(RNS) A group devoted to the mystical Sufi tradition of Islam is taking to the streets and social media as it fights for the removal of the faith’s religious symbol on designer Roberto Cavalli’s “Just Cavalli” clothing and fragrance line.
Cavalli is an Italian fashion designer known for exotic prints and a sandblasted look for jeans. He created the “Just Cavalli” line in 2013. The line includes clothes, fragrances and accessories.
The “Just Cavalli” logo is said to be a snakebite, but members of the M.T.O. Shahmaghsoudi centers say it’s actually their religious emblem.
M.T.O. Shahmaghsoudi is a school of Sufism, the mystical branch of Islam, best known for its ecstatic use of chanting, singing, dancing and whirling. With more than 500,000 followers, it has centers in Dallas and Los Angeles as well as Europe and Australia.
The symbol has been trademarked for the past 27 years but has been used by Sufis for 150 years. In the symbol, the words “Allah” and “Ali” are spelled out, making it sacred to Sufi students.
In Cavalli’s symbol, the image is rotated 90 degrees and is superimposed with a snakeskin pattern. Students say the “Just Cavalli” symbol is associated with lust and sex and is causing confusion among family and friends.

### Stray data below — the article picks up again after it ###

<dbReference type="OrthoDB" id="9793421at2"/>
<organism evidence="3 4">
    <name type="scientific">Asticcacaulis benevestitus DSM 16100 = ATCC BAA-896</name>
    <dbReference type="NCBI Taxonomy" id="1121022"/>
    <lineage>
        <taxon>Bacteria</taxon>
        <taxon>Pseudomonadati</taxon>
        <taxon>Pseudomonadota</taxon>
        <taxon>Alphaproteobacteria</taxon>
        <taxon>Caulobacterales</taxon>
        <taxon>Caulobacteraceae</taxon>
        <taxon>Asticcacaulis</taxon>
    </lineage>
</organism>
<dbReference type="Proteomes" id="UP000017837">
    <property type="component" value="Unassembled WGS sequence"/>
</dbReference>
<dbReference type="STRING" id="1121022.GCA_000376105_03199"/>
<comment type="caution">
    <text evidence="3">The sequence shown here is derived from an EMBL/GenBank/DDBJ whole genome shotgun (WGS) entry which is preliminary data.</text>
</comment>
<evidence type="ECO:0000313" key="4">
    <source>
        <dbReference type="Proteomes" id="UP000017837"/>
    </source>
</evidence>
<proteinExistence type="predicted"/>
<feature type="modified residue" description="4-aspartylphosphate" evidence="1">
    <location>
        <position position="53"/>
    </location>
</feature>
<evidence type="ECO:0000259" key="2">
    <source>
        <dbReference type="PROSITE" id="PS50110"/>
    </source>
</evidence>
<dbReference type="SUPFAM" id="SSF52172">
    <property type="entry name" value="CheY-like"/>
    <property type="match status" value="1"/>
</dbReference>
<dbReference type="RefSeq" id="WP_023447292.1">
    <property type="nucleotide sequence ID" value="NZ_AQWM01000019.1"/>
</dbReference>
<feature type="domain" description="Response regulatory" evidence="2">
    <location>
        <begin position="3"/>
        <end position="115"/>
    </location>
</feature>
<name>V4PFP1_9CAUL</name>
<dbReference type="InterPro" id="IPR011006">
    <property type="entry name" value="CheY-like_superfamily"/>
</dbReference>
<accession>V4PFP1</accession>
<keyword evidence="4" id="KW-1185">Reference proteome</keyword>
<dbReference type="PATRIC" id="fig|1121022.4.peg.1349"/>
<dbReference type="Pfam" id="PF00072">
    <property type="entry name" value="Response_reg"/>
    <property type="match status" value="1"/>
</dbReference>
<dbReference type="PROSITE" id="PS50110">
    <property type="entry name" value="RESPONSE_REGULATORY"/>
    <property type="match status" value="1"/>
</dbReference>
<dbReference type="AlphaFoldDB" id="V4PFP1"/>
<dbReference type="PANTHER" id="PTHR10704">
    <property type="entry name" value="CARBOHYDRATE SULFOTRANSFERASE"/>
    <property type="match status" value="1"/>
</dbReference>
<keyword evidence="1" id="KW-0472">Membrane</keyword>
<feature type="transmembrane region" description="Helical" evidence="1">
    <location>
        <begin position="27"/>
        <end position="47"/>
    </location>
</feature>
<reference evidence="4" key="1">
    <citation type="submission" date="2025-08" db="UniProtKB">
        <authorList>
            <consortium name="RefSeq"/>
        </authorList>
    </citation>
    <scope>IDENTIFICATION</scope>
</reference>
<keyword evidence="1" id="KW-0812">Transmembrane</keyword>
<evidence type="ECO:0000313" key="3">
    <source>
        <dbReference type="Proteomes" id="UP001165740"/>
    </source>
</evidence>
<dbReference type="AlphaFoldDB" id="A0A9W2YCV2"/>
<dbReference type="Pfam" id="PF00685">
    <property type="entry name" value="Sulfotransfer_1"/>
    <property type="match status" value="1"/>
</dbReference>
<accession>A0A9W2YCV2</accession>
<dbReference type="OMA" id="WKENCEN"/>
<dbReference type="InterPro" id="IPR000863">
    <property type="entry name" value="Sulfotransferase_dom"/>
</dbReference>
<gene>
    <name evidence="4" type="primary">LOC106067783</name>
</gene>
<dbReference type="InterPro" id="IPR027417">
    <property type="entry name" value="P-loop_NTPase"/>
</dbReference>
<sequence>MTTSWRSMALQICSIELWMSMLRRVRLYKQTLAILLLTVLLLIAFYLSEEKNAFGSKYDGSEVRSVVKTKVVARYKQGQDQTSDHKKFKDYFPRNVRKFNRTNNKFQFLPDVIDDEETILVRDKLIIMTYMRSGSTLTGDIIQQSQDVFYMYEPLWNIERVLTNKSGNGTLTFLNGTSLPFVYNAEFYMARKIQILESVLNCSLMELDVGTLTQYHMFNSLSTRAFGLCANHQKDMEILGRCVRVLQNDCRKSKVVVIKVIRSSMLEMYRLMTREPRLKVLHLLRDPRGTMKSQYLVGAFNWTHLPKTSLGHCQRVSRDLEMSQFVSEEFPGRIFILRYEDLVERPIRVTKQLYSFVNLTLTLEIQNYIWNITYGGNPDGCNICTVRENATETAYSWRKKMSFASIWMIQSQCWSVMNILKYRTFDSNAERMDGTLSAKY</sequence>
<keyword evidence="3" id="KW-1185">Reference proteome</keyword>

“I don’t want it to be associated with ‘Oh, is that the Just Cavalli logo? And it’s a snakebite and that means seduction and that means lust.’ Whereas for 150 years it’s been protected and it’s sacred,” said Saloumeh Bozorgzadeh, an M.T.O. follower in Chicago.
Sufi followers around the world are protesting, Bozorgzadeh said, with at least one protest every week, including a Wednesday (July 16) rally in Alicante, Spain, and one scheduled for Canada on July 26.
They’ve reached out to Cavalli and his team and have received letters back informing them that the logos don’t look anything alike.
The company declined to comment on this issue to a reporter.
They also started a social media campaign with the slogan #TakeOffJustLogo. The campaign is on multiple platforms, including Facebook, Twitter, Instagram, YouTube and a blog.
The blog includes a petition with over 3,300 signatures, and organizers hope to get about 5,000 altogether.
“He is stealing a logo that means everything to me!” said Niyaz Sharifizad.
Nasim Bahadorani, another M.T.O. follower helping with the campaign, said non-Sufis are getting into the campaign too, understanding that Cavalli could change the meaning to any religious symbol.
“Who knows who’s next on his list?” Bahadorani said. “They believe in this mission because they are thinking ‘Am I next?’”
This is not the first time Cavalli has used a religious symbol on his products. In 2004, he put Hindu gods on a line of underwear and swimsuits. Stores saw a backlash and began removing the line from their floors. Cavalli later apologized and stopped producing the items.
Bozorgzadeh said seeing Cavalli’s response to the complaints in 2004 gives her hope for the current campaign.
“It does matter what the public thinks and it does matter just because we are perhaps a smaller group of students, it does matter what he’s doing,” Bozorgzadeh said. “It’s not really about us, it’s about what is happening to this logo, what is happening on a larger scale.”